Other passengers ambled to the ship’s stores and dining areas, too, to take advantage of the perks while they could. “Evvverrrybody went to the buffet,” recalls 61-year-old Debbi Loftus, who was traveling with her parents. “I just thought, Oh, crap, the ukulele concert is going to be canceled.” Crowds of elderly guests filed to their cabins through narrow hallways and down the stairs of the ship’s 17 decks. Sixty-nine-year-old Karen Dever tried an elevator only to find it packed with fellow passengers. “So much for social distancing!” she joked aloud.’

    2. Given all the Norovirus breakouts on cruise ships it amazes me that anyone would take a cruise after Wuhan was locked down.

      1. From a comment in the prior post:

        “The rent strike, they say, will continue until Cuomo cancels rent across the state for four months, or for however long the pandemic lasts; freezes rent prices; and houses the 92,000 homeless people across the state, for whom stay-at-home orders are “cruel and meaningless.”

        If Cuomo hadn’t spent half a $billion on ventilators perhaps he could have purchased enough abandoned cruise ships for all of them.

        1. “… abandoned cruise ships.”

          Today I went to Sunset Beach, CA and I counted 22 ships sitting at anchor just outside LA/Long Beach harbor. And four of them were cruise ships.

      2. Given all the Norovirus breakouts on cruise ships it amazes me that anyone would take a cruise after Wuhan was locked down.

        The average ‘Murican cruise-ship passenger seems a few IQ points short of moron.

  4. As a CPA in Florida, I’ve had 80 clients inquire about, and apply for, the PPP loan. All 80 have no funds as of yet. I’m a CPA with mostly s-corps with less than 10 employees. So it seems only larger small businesses are getting funding. Interestingly, Lately I’ve had a lot of clients inquiring as to how to chance their NAICS code. Hmmm. It seems small businesses aren’t created equal. You have to supply the “right” services to get a potentially forgivable loan. If you’re a bakery on a budget, buh bye…

  5. ‘Uncertainties caused by the coronavirus crisis have affected the rental market in Zagreb as well, where a drop in prices was registered even before the 22 March quake, it was noted in an analysis published by a real estate advertiser Crozilla.com.’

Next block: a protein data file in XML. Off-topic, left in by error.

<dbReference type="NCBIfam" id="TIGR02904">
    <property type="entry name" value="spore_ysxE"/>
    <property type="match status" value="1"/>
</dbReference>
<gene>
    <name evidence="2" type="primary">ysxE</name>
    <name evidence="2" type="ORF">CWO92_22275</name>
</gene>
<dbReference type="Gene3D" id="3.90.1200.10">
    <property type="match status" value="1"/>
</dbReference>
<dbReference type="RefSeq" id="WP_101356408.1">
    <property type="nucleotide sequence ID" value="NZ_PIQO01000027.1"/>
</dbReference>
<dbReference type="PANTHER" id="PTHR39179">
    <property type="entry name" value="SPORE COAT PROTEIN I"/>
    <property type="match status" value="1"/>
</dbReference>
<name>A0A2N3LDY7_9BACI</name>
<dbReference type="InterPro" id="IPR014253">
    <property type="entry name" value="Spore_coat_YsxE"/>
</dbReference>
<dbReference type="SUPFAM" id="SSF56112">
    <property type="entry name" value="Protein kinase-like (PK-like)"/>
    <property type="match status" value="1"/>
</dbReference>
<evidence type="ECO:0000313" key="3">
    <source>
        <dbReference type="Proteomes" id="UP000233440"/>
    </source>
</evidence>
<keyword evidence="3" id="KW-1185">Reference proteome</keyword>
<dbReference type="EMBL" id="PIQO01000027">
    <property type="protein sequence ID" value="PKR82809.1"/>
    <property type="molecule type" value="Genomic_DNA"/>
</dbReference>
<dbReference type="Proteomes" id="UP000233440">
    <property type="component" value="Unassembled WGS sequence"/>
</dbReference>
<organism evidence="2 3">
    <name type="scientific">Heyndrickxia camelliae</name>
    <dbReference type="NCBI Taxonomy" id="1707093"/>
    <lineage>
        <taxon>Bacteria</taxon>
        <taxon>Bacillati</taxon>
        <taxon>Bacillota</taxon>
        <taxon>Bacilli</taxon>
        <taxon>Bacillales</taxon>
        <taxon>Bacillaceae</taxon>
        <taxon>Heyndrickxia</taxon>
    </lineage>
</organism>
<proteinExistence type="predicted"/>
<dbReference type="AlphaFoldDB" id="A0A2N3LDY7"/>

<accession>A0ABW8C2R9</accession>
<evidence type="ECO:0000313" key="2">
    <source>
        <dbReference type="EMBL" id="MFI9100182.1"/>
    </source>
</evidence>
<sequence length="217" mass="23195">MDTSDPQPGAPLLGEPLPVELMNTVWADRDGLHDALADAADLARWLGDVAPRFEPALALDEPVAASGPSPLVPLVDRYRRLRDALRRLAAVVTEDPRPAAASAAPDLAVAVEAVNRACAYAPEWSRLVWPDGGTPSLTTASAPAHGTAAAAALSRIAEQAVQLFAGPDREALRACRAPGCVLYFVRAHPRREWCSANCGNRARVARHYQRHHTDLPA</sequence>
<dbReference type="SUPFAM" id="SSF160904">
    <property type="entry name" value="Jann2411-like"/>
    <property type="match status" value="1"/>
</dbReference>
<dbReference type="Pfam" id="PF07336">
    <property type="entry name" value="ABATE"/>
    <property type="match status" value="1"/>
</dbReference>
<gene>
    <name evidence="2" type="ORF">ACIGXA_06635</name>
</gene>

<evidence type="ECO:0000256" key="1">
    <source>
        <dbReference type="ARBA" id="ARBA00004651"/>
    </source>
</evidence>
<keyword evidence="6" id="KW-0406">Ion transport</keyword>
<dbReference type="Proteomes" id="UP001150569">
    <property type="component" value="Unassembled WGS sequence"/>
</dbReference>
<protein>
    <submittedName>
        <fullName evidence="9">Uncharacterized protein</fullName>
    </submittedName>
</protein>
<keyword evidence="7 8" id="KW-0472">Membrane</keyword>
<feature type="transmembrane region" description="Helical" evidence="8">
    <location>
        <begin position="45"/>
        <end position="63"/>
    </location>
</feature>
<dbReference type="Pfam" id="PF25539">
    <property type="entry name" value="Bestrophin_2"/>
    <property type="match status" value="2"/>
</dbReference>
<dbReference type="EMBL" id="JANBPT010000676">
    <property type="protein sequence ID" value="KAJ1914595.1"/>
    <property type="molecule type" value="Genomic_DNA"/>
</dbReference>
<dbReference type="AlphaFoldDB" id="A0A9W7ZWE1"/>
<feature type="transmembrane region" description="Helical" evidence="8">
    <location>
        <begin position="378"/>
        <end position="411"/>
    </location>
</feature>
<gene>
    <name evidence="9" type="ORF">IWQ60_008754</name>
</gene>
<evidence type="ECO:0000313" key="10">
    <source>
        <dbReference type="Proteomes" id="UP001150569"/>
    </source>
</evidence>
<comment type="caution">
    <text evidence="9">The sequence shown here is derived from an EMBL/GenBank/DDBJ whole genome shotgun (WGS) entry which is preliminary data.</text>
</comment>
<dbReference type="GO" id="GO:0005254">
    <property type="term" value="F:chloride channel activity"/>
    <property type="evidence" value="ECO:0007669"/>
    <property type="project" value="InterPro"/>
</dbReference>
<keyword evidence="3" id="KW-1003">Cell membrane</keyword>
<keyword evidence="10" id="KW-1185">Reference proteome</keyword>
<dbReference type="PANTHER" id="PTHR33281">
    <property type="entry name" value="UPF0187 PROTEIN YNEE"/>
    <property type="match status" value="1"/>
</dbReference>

“The uncertainty caused by the coronavirus situation left a mark on the rental market in Zagreb even before the major earthquake, which exacerbated this difficult situation. The flat rental market, both monthly and daily, is already suffering from the consequences of the emerging developments,” Crozilla stated.’

    ‘Along with the monthly rent market, changes were registered in the daily rent market as well. However, in that case, not even price reduction could help, said to Crozilla Bruno Babic. “Prices are not dropping in a competition for guests. You can stay for free, but every guest must first go to isolation for 14 days, and the vacation becomes too expensive, no matter how cheap the accommodation,” stated Babic, adding that they currently have no guests, as their business is based on exclusively on tourists.’

    https://www.croatiaweek.com/zagrebs-rental-market-disrupted-by-pandemic/

    1. On comparing notes with friends, I am increasingly convinced that a number of people I know had “mild” (undetected/nonlethal/non-intensive care ward) cases.

      The bad news:
      1) That “1/3 of the people” is roughly two orders of magnitude above the very I’ll subpopulation whose posititive test results comprise the official case count (e.g. upwards of 100 million if 2/3 is scaled up to the entire U. S. population)
      2) Over 700,000 confirmed cases and still growing is nonetheless a large number.
      3) Around 38% of resolved confirmed cases in the U.S. have ended badly.

      1. It sort of appears that most “confirmed cases” are not on a path to being “resolved”. Maybe it’s like the IRS, they’ll never tell you you’re clean, they just stop chasing you.

        1. Agreed. The postmortem on the pandemic will be based on mathematical models and heroic assumptions, with big error bounds.

          1. The postmortem on the pandemic will be based on mathematical models and heroic assumptions

            Models are for predicting the future, not the past.

          2. Actually also for the past, unless you have full information about what occurred (we don’t and never will).

      2. “…100 million if 2/3…”

        Should have said 200 million.

        Anyway, I now have to wonder whether the number of U.S. citizens already exposed is comparably high. We might be able to reopen much sooner if only there were a way to implement widespread antibody testing. (I requested a test a couple of places two weeks ago, and was told the FDA had not approved any antibody tests.)

        1. One reason I might have spoken too soon: The testing currently underway is most likely just discovering existing cases, rather than picking up the emergence of new ones. I.e. the case counts are still very low due to limited testing so far.

    1. I hate to say this but if you owed Bill $1,200 at the same time Bill owed me $2,400 and you gave me $1,200 to pay Bill.

      Bill would only owe me $1,200 🙂

    1. Not a bad day for Vanguard energy fund HODLers:

      Vanguard Energy Fund Investor Shares / Stock Price
      29.44 +1.83 (6.63%)
      VGENX (MUTF)
      Apr 17, 12:00 AM UTC · Currency in USD